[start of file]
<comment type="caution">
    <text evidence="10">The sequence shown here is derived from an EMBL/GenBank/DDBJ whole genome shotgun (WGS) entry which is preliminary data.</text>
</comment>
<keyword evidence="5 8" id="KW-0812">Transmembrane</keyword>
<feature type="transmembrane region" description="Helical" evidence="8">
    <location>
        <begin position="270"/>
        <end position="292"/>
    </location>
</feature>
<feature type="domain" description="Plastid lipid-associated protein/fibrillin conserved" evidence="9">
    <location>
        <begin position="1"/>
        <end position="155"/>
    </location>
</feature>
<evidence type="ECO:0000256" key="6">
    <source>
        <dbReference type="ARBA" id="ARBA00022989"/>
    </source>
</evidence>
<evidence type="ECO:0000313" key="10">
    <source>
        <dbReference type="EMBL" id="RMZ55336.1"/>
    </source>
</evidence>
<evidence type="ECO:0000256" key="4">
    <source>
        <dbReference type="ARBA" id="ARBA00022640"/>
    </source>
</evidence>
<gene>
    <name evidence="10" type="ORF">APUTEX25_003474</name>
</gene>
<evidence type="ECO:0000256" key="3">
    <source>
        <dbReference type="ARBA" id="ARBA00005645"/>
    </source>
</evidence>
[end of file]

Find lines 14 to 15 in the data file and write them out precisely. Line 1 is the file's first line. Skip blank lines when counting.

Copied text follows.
        <end position="155"/>
    </location>